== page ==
"[Forgotten Children of the AIDS Epidemic] provides a great deal of information with touching insights into the thoughts, works, and views of the children involved. . . . This is a highly recommended book for all libraries and should be on the desk of any professional who is responsible for the well-being of these children without parents."—AIDS Book Review Journal

"This publication is a landmark contribution to the literature of the aids epidemic and will be of particular interest to mental health specialists, advocates, policymakers, and planners and all who work in health care."—Monnie B. Callan, Journal of the American Medical Association

"A well-organized book that assembles detailed information on the various influences affecting the emotional and physical well-being of [children affected by AIDS] across the developmental stages of infancy through adolescence. . . . Such a wealth of information in one source makes this a valuable addition to the professional's library."—Gail Amemiya, Readings: A Journal of Reviews and Commentary in Mental Health

"Such a wealth of information in one source make this a valuable addition to the professional library."—Max G. Magnussen, Readings: A Journal of Reviews and Commentary in Mental Health

"The reality of AIDS and its devastating effect on children comes alive in this comprehensive study."—Joanne Rooney, Educated Leadership

"Every now and then an innovative, needed, exciting and challenging book slips onto the market. This text, with its touching pictures, balanced approach and challenging content, is one such book."—Lorraine Sherr, AIDS Care

"The editors have put together sixteen contributions from the fields of law, medicine, welfare and education. They make suggestions for changes in the law to combat discrimination, suggest improved and specialized social services and ask for more money for this most underfunded section of the system. They also call for more kindness and compassion for the sufferers of HIV by including the heart-rending words of the children themselves. . . . There is much to interest anybody working with HIV infected people or in education and child welfare."—Gloria May, The Therapist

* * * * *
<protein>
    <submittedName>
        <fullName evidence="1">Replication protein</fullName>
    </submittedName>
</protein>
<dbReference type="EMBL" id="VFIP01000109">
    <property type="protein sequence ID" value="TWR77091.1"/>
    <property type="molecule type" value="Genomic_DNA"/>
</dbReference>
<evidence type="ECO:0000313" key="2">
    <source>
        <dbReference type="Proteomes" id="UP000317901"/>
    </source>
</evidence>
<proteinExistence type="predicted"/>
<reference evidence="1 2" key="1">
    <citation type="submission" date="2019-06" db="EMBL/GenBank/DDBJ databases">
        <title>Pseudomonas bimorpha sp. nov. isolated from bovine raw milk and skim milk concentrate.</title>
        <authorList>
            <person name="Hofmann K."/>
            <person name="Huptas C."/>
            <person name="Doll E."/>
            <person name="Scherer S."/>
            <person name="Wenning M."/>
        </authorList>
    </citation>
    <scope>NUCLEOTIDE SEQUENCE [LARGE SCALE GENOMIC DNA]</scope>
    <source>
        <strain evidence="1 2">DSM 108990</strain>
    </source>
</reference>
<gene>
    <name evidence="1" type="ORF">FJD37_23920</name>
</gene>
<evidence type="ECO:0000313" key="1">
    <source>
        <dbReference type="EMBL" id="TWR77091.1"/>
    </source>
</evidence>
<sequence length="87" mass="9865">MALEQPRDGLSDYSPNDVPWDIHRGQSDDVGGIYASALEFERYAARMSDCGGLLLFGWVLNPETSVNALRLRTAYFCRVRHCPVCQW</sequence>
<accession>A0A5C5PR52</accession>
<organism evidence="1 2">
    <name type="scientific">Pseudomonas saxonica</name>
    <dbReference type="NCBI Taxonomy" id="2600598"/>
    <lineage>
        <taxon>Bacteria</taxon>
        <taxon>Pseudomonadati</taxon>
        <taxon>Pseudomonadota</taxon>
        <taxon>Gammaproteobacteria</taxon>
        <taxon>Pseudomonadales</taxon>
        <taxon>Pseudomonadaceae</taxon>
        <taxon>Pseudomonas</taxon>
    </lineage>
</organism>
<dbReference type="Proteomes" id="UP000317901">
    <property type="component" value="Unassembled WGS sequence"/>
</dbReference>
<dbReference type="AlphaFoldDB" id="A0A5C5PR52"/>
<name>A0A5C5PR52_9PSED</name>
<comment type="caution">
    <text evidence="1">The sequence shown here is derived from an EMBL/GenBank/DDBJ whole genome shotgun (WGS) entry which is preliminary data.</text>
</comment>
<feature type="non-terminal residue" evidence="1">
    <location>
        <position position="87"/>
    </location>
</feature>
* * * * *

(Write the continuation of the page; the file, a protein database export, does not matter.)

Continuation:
"Thoughtful, well written, and informative. . . . I heartily recommend this fine book to anyone who cares about children, the AIDS epidemic, the problems of the health care bureaucracy, or issues associated with death and dying. It is an important testament for our time."—Mindy Thompson Fullilove, M.D., Journal of Nervous & Mental Disease

"This is a moving book about an overwhelming tragedy. . . . For those who work both with AIDS children and physically healthy children in an AIDS-infected family, this is a very practical resource. It is written primarily for social workers, teachers, school nurses, attorneys and judges, juvenile justice personnel and professionals who may not yet understand fully the many ways the HIV disease can affect children who are not themselves infected. . . . . I found the poignant stories of the children and their caretakers, told in their own words to illustrate the anger, frustration, fearfulness, uncertainty and at times hopes of those affected in one way or another by this ruthless illness, both tragic and revealing."—Child & Family Behavior Therapy

ISBN: 9780300062717
Publication Date: January 25, 1995
308 pages, 6 x 9